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  1. #21
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    1. “An analysis in the Lancet showed how the Pneumococcal vaccine reduces only 4 cases of pneumonia per 1000 children. The cost for vaccinating 1000 children comes to $ 12,750. Treating the 4 cases of pneumonia in India using WHO protocol, would cost $ 1. The pneumococcus strains prevalent in India are nearly all sensitive to inexpensive antibiotics like penicillin. In the US which has been using the pneumococcal vaccine for some years now, there has been a strain shift – strains covered in the vaccine are being replaced by other strains. Ominously the new strains are more antibiotic resistant. Vaccine has simply made the problem of pneumococcal disease worse. Yet this vaccine is being pushed in Africa and Asia.…It is not about lives lost in poor countries – it is all about the cash register. These organizations and their sponsors have profit margins to protect. Ethics is not a major issue with them.”
      ??

  2. #22
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    no - I dont see that as fair comment.

    chicken pox in SOME children is not that serious - but in some its very serious ... and that can be prevented by a vaccine.

    It also means LESS chance of adults getting chicken pox as
    a) many retain their immunity
    b) adults are exposed to the chicken pox virus less because its less prevalent in the community.

    they are basically admitting that it works, just saying it costs too much. Yes, vaccinating that many children will indeed cost a bundle, but the benefit is not just 'herd immunity' - the benefit is that many children actually being vaccinated and therefore the statistical percentage who would have serious complications from chicken pox now not having that.

    (for the record - my DD was vaccinated for chicken pox, and recently had chicken pox. She developed approximately 20 spots, was not ill in any way .. and the spots lasted approximately 48 hrs before some developed into small blisters and the rest faded away. I ended up going to the doctor to confirm that it actually WAS chicken pox as it was so mild)

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  4. #23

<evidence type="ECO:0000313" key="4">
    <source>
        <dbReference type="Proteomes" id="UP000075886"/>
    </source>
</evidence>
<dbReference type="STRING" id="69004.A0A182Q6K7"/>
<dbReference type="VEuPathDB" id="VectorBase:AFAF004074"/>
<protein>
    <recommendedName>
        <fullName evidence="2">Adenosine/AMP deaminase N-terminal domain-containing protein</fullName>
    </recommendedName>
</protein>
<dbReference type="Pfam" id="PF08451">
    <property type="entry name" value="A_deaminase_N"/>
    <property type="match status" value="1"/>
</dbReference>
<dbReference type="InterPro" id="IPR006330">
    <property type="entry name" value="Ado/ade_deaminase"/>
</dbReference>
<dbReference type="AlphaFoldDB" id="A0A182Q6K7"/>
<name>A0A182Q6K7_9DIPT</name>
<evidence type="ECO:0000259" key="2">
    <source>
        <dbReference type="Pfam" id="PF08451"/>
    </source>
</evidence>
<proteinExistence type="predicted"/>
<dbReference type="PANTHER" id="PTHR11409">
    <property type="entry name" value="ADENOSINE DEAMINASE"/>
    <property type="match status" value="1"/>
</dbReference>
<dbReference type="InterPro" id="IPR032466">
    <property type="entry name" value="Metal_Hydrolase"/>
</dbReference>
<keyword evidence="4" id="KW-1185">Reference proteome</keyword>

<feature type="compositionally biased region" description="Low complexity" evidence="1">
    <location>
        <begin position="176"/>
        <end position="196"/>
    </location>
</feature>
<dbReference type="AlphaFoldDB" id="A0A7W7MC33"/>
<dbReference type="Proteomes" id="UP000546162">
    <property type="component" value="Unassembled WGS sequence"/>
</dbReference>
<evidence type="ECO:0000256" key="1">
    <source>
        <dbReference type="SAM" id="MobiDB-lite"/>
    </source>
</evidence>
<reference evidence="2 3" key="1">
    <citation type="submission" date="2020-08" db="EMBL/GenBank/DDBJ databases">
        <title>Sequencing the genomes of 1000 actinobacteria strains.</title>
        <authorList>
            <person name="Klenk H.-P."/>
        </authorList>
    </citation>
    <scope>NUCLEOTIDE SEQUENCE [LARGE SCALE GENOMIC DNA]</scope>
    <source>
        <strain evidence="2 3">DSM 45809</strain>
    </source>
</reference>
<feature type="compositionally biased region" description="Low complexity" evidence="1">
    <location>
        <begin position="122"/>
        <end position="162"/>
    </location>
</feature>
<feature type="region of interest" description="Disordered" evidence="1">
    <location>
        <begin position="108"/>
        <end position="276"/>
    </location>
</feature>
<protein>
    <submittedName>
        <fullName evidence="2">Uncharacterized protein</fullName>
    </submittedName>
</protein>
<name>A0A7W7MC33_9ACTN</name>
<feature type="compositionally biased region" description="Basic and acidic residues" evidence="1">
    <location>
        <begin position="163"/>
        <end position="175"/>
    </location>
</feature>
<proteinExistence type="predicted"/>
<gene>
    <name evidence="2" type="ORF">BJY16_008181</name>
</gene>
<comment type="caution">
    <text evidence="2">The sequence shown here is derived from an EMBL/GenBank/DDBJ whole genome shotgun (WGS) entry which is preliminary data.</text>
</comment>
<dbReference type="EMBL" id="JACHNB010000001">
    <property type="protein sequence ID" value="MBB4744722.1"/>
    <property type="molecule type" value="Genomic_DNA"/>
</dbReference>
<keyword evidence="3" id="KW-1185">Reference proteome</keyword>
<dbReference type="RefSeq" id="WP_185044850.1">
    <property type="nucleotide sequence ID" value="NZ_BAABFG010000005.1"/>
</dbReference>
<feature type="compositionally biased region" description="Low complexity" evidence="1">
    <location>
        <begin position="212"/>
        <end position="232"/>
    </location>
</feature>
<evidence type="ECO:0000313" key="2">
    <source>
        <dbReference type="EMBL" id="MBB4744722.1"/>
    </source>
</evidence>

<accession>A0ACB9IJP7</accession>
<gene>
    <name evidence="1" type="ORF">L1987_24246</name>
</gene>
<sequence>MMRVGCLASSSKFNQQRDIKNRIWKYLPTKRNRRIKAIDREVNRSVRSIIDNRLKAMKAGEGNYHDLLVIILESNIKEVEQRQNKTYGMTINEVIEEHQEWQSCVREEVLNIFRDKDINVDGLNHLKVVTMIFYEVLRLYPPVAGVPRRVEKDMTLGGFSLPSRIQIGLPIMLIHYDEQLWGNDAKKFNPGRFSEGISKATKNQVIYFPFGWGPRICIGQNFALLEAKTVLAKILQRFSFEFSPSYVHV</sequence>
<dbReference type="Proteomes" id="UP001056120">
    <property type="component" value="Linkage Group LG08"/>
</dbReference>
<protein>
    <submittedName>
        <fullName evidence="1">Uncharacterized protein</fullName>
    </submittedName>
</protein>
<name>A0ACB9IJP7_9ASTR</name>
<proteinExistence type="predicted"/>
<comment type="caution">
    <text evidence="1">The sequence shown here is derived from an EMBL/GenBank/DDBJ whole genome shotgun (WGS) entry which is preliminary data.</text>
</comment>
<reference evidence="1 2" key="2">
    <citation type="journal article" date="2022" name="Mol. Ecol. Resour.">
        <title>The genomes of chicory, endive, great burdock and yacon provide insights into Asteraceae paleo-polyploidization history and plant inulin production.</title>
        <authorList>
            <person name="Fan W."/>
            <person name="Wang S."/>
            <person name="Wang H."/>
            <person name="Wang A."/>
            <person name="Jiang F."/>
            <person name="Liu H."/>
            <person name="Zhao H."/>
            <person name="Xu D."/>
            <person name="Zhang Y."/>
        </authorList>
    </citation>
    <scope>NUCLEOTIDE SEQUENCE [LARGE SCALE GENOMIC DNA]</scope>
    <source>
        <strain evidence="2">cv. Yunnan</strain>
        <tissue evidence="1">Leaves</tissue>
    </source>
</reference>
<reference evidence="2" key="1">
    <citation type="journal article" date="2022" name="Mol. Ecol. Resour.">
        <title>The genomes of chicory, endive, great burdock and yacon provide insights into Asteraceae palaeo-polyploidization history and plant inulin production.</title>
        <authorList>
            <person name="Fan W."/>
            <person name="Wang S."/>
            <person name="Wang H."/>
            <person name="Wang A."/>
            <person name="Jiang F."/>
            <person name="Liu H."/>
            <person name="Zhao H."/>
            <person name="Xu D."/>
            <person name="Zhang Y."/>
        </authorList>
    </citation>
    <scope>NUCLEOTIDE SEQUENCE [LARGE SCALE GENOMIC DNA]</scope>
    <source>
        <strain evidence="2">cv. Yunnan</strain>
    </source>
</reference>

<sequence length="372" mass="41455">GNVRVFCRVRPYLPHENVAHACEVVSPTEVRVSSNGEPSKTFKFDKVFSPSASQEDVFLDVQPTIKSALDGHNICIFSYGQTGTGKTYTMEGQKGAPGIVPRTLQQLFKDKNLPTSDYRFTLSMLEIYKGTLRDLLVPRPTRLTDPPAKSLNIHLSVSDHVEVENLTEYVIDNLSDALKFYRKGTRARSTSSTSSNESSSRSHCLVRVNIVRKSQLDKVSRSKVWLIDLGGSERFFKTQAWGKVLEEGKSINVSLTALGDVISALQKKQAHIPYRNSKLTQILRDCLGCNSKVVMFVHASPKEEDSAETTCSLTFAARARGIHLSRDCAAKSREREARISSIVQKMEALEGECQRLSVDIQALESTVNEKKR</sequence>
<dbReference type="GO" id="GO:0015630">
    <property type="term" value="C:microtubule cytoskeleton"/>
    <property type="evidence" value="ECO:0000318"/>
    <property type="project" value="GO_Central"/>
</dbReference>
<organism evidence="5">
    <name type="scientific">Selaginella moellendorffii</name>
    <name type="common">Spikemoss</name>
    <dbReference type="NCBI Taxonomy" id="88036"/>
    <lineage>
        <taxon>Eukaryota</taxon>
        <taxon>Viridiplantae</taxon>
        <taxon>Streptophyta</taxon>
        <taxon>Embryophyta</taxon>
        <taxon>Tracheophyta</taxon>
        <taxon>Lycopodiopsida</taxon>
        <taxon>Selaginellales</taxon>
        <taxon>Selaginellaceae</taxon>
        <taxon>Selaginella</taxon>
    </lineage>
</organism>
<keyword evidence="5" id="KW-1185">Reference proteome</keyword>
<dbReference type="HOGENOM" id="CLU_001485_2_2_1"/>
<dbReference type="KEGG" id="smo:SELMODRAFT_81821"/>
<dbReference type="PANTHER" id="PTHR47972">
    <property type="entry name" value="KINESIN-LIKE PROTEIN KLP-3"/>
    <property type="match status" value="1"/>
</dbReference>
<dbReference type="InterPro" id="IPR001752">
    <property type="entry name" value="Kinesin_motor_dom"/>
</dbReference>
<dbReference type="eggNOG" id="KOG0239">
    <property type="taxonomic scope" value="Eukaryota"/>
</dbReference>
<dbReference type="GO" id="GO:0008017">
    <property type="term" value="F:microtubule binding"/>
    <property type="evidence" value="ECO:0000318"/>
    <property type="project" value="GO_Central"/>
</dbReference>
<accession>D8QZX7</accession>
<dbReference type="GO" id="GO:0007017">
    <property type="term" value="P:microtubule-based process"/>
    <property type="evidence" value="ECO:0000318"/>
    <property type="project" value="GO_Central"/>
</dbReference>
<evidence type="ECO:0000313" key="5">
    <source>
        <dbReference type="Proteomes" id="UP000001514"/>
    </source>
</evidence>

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    To be honest think he's a quack, he is extremely biased and basic logic tells me herd immunity is reliant on vaccination (based on small pox etc.).
    If it were down to "natural immunity" vaccinations would be ineffectual and people would have stopped using them ages ago.

  5. #24
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    Quote Originally Posted by MilkingMaid View Post
    “An analysis in the Lancet showed how the Pneumococcal vaccine reduces only 4 cases of pneumonia per 1000 children. The cost for vaccinating 1000 children comes to $ 12,750. Treating the 4 cases of pneumonia in India using WHO protocol, would cost $ 1. The pneumococcus strains prevalent in India are nearly all sensitive to inexpensive antibiotics like penicillin. In the US which has been using the pneumococcal vaccine for some years now, there has been a strain shift – strains covered in the vaccine are being replaced by other strains. Ominously the new strains are more antibiotic resistant. Vaccine has simply made the problem of pneumococcal disease worse. Yet this vaccine is being pushed in Africa and Asia.…It is not about lives lost in poor countries – it is all about the cash register. These organizations and their sponsors have profit margins to protect. Ethics is not a major issue with them.”
    I will agree with SOME of this.

    Certainly big pharmaceutical companies are in it for the $ (and they are big $ we are talking about) and not solely for the health of the community. They are big business and fairly ruthless ...

    But ... pneumococcal is pretty bad from what I understood. the chances of death or permanent disablement are pretty high - especially in areas like Africa and some parts of Asia where medical treatment isnt that good.

    Yes - in Australia, If you are lucky and catch it early, and are in otherwise good health, you are likely to recover ... but in many countries, if that is likely to result in say 3 deaths or permanent disabilities in every 1000 people. Thats a lot (my figures here are not researched, I plucked a number out of the air as my understanding of the consequences ... it may be significantly different but its a good example nonetheless)